- "The Battle for Paradise" Documentary & Discussion | Student Center @ Post Office, Black Canyon Room, L1-12 | Monday, Oct. 1, 2018 | 6:00 P.M. - 7:30 P.M.

- Designing While Being Latinx | Design North, Room 68 (Tempe) | Wednesday, Oct. 3, 2018 | 6:00 P.M. - 8:00 P.M.

And more events like these can be found on Hispanic Heritage Month events!

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An Open Letter To Democrats From A Millennial Republican

Why being a Republican doesn't mean I'm inhuman.
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Dear Democrats,

I have a few things to say to you — all of you.

You probably don't know me. But you think you do. Because I am a Republican.

Gasp. Shock. Horror. The usual. I know it all. I hear it every time I come out of the conservative closet here at my liberal arts university.

SEE ALSO: What I Mean When I Say I'm A Young Republican

“You're a Republican?" people ask, saying the word in the same tone that Draco Malfoy says “Mudblood."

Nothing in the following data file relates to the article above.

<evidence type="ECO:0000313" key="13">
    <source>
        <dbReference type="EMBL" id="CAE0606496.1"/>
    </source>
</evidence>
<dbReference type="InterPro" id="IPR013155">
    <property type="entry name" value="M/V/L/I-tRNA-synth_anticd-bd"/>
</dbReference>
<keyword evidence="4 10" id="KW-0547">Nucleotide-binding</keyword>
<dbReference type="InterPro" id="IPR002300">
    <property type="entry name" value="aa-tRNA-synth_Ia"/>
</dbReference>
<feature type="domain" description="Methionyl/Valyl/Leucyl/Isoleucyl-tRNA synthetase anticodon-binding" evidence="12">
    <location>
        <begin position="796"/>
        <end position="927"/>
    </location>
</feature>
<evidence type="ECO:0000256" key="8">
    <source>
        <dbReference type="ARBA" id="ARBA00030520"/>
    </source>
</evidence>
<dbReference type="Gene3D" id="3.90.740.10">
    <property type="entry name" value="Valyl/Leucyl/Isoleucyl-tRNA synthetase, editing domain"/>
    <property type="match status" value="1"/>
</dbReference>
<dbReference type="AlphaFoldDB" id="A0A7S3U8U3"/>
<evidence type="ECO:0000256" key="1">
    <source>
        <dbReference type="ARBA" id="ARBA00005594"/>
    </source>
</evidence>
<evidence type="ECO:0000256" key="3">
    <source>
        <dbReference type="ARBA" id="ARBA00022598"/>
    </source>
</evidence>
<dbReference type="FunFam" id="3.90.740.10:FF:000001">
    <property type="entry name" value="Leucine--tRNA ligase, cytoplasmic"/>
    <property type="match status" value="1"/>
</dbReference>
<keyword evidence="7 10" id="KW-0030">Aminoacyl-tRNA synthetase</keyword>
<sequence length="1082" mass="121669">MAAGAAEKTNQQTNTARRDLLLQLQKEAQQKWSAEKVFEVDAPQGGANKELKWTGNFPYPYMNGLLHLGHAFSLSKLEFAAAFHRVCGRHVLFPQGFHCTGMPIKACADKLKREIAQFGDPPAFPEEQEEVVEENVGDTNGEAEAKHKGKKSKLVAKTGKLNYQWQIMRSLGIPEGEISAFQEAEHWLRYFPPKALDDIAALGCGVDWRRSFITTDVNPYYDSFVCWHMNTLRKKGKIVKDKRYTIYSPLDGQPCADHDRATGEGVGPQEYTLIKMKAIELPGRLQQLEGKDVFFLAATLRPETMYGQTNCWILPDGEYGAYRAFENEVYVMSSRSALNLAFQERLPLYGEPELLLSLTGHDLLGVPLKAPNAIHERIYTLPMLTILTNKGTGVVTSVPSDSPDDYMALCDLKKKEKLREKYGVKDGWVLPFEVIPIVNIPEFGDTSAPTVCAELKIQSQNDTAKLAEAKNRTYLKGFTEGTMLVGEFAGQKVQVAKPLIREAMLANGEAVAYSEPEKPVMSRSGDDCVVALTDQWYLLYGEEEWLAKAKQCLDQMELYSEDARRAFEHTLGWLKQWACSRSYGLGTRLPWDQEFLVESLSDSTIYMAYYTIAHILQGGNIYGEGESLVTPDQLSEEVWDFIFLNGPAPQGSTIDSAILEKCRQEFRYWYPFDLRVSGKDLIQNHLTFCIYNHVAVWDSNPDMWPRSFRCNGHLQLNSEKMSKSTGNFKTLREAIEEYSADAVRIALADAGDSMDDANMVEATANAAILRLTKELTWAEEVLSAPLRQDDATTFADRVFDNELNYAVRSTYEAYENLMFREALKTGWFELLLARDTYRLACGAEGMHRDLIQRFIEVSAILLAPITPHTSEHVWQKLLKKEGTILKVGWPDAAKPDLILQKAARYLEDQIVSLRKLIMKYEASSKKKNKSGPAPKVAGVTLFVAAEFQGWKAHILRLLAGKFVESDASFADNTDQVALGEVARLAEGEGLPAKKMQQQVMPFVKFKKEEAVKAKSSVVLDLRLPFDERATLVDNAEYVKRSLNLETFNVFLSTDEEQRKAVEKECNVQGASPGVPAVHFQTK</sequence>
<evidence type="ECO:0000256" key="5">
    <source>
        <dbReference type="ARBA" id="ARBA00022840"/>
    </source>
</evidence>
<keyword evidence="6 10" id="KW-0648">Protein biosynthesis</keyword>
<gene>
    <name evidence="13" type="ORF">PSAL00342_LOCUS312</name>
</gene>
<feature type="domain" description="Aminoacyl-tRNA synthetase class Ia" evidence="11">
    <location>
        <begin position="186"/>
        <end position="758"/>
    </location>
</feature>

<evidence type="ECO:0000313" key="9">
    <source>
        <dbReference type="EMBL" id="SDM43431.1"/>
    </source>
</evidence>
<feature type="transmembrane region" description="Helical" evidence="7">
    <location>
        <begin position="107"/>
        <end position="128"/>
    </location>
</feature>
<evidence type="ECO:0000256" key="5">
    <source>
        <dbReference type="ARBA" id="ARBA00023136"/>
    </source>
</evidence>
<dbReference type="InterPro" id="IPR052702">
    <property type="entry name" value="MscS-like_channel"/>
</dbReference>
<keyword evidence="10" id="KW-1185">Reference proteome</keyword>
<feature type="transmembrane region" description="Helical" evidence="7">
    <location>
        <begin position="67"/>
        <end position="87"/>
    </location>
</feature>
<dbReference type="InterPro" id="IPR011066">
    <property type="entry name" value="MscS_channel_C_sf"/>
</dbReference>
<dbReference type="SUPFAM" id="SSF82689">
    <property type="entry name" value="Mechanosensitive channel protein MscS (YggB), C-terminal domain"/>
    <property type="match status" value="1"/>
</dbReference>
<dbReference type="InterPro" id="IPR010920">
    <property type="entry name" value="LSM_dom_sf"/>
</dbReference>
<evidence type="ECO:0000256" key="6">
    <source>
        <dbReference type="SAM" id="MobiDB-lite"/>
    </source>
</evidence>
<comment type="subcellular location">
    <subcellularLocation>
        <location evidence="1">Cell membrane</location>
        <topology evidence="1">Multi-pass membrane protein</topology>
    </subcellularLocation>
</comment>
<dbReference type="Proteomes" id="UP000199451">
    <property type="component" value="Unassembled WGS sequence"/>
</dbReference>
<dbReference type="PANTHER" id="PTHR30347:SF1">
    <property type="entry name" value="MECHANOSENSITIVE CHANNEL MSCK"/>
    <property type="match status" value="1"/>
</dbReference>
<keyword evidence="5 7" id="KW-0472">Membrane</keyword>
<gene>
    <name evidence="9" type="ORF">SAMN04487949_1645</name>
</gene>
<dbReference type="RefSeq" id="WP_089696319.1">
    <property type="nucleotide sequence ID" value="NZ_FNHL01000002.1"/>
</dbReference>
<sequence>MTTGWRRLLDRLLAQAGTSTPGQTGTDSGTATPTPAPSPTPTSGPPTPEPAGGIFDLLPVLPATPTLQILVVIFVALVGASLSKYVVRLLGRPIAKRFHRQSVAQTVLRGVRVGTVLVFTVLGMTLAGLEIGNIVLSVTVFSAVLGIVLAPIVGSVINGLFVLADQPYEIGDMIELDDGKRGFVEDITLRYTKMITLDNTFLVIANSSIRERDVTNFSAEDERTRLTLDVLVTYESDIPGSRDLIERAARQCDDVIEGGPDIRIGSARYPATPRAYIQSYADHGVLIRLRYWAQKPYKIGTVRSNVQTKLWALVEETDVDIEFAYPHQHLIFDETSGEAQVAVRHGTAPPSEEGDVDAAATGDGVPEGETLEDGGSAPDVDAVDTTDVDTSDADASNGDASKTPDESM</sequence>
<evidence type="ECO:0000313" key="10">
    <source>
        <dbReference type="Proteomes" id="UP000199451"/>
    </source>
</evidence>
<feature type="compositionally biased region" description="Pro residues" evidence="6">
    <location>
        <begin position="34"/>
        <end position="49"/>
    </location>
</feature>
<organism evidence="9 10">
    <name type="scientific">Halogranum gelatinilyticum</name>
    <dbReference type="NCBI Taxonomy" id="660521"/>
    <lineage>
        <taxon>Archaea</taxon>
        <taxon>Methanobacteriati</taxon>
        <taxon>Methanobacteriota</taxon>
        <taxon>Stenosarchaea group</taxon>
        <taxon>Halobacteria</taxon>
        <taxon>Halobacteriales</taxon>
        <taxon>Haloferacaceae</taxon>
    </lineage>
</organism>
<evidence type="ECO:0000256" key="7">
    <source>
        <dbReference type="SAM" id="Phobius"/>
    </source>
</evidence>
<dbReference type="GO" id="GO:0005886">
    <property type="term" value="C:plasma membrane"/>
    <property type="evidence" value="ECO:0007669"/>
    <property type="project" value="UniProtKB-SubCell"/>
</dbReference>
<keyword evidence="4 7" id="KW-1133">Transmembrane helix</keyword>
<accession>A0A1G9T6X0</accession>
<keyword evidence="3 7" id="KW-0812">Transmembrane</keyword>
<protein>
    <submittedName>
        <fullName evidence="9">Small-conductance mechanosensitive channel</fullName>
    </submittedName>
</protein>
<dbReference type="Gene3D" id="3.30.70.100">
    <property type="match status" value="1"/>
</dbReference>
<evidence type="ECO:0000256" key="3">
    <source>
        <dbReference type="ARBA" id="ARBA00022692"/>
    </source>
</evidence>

I know that not all Democrats feel about Republicans this way. Honestly, I can't even say for certain that most of them do. But in my experience, saying you're a Republican on a liberal college campus has the same effect as telling someone you're a child molester.

You see, in this day and age, with leaders of the Republican Party standing up and spouting unfortunately ridiculous phrases like “build a wall," and standing next to Kim Davis in Kentucky after her release, we Republicans are given an extreme stereotype. If you're a Republican, you're a bigot. You don't believe in marriage equality. You don't believe in racial equality. You don't believe in a woman's right to choose. You're extremely religious and want to impose it on everyone else.

Unfortunately, stereotypes are rooted in truth. There are some people out there who really do think these things and feel this way. And it makes me mad. The far right is so far right that they make the rest of us look bad. They make sure we aren't heard. Plenty of us are fed up with their theatrics and extremism.

For those of us brave enough to wear the title “Republican" in this day and age, as millennials, it's different. Many of us don't agree with these brash ideas. I'd even go as far as to say that most of us don't feel this way.

For me personally, being a Republican doesn't even mean that I automatically vote red.

When people ask me to describe my political views, I usually put it pretty simply. “Conservative, but with liberal social views."

“Oh," they say, “so you're a libertarian."

“Sure," I say. But that's the thing. I'm not really a libertarian.